Frustrated members of the U.S. Air Force are venting because their commander in chief has been keeping them from fighting an effective air campaign against ISIS in Iraq and Syria.
Within the U.S. Air Force, there’s mounting frustration that the air campaign against ISIS in Syria and Iraq is moving far more slowly than expected. Instead of a fast-moving operation with hundreds of sorties flown in a single day—the kind favored by many in the air service—American warplanes are hitting small numbers of targets after a painstaking and cumbersome process.
The single biggest problem, current and former Air Force officers say, is the so-called kill-chain of properly identifying and making sure the right target is being attacked. At the moment, that process is very complicated and painfully slow. “The kill-chain is very convoluted,” one combat-experienced Air Force A-10 Warthog pilot told The Daily Beast. “Nobody really has the control in the tactical environment.”
U.S. military pilots carrying out the air war against the Islamic State in Iraq and Syria are voicing growing discontent over what they say are heavy-handed rules of engagement hindering them from striking targets. They blame a bureaucracy that does not allow for quick decision-making. One Navy F-18 pilot who has flown missions against ISIS voiced his frustration to Fox News, saying: “There were times I had groups of ISIS fighters in my sights, but couldn’t get clearance to engage.”He added, “They probably killed innocent people and spread evil because of my inability to kill them. It was frustrating.”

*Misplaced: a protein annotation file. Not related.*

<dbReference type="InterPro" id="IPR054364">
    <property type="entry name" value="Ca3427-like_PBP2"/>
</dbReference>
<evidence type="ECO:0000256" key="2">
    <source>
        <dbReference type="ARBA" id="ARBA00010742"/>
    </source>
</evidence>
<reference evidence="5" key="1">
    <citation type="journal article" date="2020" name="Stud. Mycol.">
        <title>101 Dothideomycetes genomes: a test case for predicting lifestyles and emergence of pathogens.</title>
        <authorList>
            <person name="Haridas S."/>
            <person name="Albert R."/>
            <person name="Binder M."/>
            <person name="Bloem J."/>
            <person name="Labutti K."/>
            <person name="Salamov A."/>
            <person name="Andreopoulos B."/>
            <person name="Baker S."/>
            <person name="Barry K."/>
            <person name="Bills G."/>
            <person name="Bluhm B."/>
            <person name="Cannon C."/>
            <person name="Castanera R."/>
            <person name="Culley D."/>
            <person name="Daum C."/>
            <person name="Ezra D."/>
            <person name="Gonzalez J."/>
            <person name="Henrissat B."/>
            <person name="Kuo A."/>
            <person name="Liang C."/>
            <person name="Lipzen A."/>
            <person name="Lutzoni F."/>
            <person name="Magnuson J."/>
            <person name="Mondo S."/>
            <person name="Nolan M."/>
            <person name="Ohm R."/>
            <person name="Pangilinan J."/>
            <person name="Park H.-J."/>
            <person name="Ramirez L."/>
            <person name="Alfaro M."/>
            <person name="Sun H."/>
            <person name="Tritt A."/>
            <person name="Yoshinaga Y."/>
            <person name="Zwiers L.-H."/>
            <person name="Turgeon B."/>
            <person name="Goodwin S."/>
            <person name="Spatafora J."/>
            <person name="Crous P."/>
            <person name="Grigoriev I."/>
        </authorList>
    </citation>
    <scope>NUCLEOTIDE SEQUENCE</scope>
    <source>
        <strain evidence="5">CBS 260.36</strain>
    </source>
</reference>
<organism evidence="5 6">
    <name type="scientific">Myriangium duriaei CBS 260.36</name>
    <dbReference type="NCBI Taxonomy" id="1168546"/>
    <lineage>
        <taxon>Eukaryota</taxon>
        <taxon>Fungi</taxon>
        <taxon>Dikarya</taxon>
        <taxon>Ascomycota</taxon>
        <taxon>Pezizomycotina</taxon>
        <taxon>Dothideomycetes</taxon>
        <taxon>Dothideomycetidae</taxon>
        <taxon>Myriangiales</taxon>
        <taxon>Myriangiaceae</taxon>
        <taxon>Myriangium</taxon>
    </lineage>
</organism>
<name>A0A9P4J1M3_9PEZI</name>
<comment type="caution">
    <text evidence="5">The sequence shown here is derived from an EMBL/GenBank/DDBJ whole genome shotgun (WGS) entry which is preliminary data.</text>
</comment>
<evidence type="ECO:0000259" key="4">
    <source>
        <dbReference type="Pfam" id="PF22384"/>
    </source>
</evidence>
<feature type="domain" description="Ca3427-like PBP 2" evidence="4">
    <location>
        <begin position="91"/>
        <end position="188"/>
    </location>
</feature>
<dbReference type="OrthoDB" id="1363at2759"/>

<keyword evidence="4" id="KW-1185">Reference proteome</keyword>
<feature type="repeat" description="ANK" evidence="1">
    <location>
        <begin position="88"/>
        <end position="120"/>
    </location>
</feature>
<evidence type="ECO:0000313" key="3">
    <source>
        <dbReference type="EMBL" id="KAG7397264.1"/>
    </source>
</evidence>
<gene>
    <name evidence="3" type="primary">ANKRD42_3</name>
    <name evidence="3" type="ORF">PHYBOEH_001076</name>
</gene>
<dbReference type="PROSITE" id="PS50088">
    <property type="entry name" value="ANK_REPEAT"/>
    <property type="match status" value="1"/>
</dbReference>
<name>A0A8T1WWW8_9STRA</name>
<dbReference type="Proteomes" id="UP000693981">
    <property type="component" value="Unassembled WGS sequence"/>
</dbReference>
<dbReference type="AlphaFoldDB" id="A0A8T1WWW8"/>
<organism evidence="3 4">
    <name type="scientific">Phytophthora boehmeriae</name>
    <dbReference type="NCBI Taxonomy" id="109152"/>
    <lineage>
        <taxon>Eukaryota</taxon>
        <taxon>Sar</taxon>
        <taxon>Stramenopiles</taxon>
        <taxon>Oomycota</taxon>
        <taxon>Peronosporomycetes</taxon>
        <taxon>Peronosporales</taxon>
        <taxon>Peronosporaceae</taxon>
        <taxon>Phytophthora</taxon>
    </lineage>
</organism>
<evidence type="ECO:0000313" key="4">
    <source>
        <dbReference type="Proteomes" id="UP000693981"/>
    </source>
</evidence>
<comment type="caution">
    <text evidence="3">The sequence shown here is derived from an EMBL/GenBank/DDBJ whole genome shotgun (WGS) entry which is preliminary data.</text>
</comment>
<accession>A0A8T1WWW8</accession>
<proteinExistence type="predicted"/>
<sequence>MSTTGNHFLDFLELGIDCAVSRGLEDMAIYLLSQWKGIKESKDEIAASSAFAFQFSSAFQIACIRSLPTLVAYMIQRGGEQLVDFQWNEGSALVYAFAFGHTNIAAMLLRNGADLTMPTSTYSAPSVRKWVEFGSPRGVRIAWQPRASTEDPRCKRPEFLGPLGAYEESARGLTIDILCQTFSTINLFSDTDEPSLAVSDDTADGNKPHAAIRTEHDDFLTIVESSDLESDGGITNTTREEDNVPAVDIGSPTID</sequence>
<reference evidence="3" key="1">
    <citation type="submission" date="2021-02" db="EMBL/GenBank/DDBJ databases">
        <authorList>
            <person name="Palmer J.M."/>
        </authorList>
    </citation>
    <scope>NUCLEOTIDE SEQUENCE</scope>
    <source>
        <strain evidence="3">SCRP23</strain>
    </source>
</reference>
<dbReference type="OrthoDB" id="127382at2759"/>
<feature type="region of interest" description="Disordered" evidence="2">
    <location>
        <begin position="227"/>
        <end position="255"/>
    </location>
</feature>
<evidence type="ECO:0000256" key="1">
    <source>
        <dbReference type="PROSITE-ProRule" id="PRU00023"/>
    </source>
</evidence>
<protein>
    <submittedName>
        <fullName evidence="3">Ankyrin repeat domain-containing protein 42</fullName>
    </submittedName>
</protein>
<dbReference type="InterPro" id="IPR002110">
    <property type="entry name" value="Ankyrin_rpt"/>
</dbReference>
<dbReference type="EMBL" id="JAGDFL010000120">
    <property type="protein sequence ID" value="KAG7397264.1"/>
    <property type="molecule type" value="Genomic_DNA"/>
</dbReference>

A former U.S. Air Force general who has led air campaigns over Iraq and Afghanistan told Fox News that today’s pilots are being “micromanaged,” and the process for ordering strikes is so slow that the enemy is frequently allowed to escape.
“You’re talking about hours in some cases, which by that time the particular tactical target left the area and or the aircraft has run out of fuel. These are excessive procedures that are handing our adversary an advantage,” said retired Lt. Gen. David Deptula, a former director of the Combined Air Operations Center in Afghanistan in 2001.
Deptula placed the blame squarely on the White House.
“The ultimate guidance rests in 1600 Pennsylvania Avenue,” he said. “We have been applying air power like a rain shower or a drizzle — for it to be effective, it needs to be applied like a thunderstorm.”
Sen. John McCain recently made the stunning assertion that 75 percent of pilots are returning without dropping any ordnance at all due to the delays in decision-making process.
A senior defense official at the Pentagon pushed back on the comparisons between the air war against ISIS and past air campaigns. “The Gulf War and Kosovo are not reasonable comparisons. In those instances, we were fighting conventional forces. Today, we are supporting a fight against terrorists who blend into the civilian population,” he said. “Our threshold for civilian casualties and collateral damage is low. We don’t want to own this fight. We have reliable partners on the ground.”
But of course, one of the complaints has been that thanks to Obama’s pledge not to put troops on the ground, there are no U.S. ground forces to direct American air power against ISIS positions. Whoever their “reliable partners on the ground” are, there obviously aren’t enough of them.
— Haidar Sumeri (@IraqiSecurity) May 18, 2015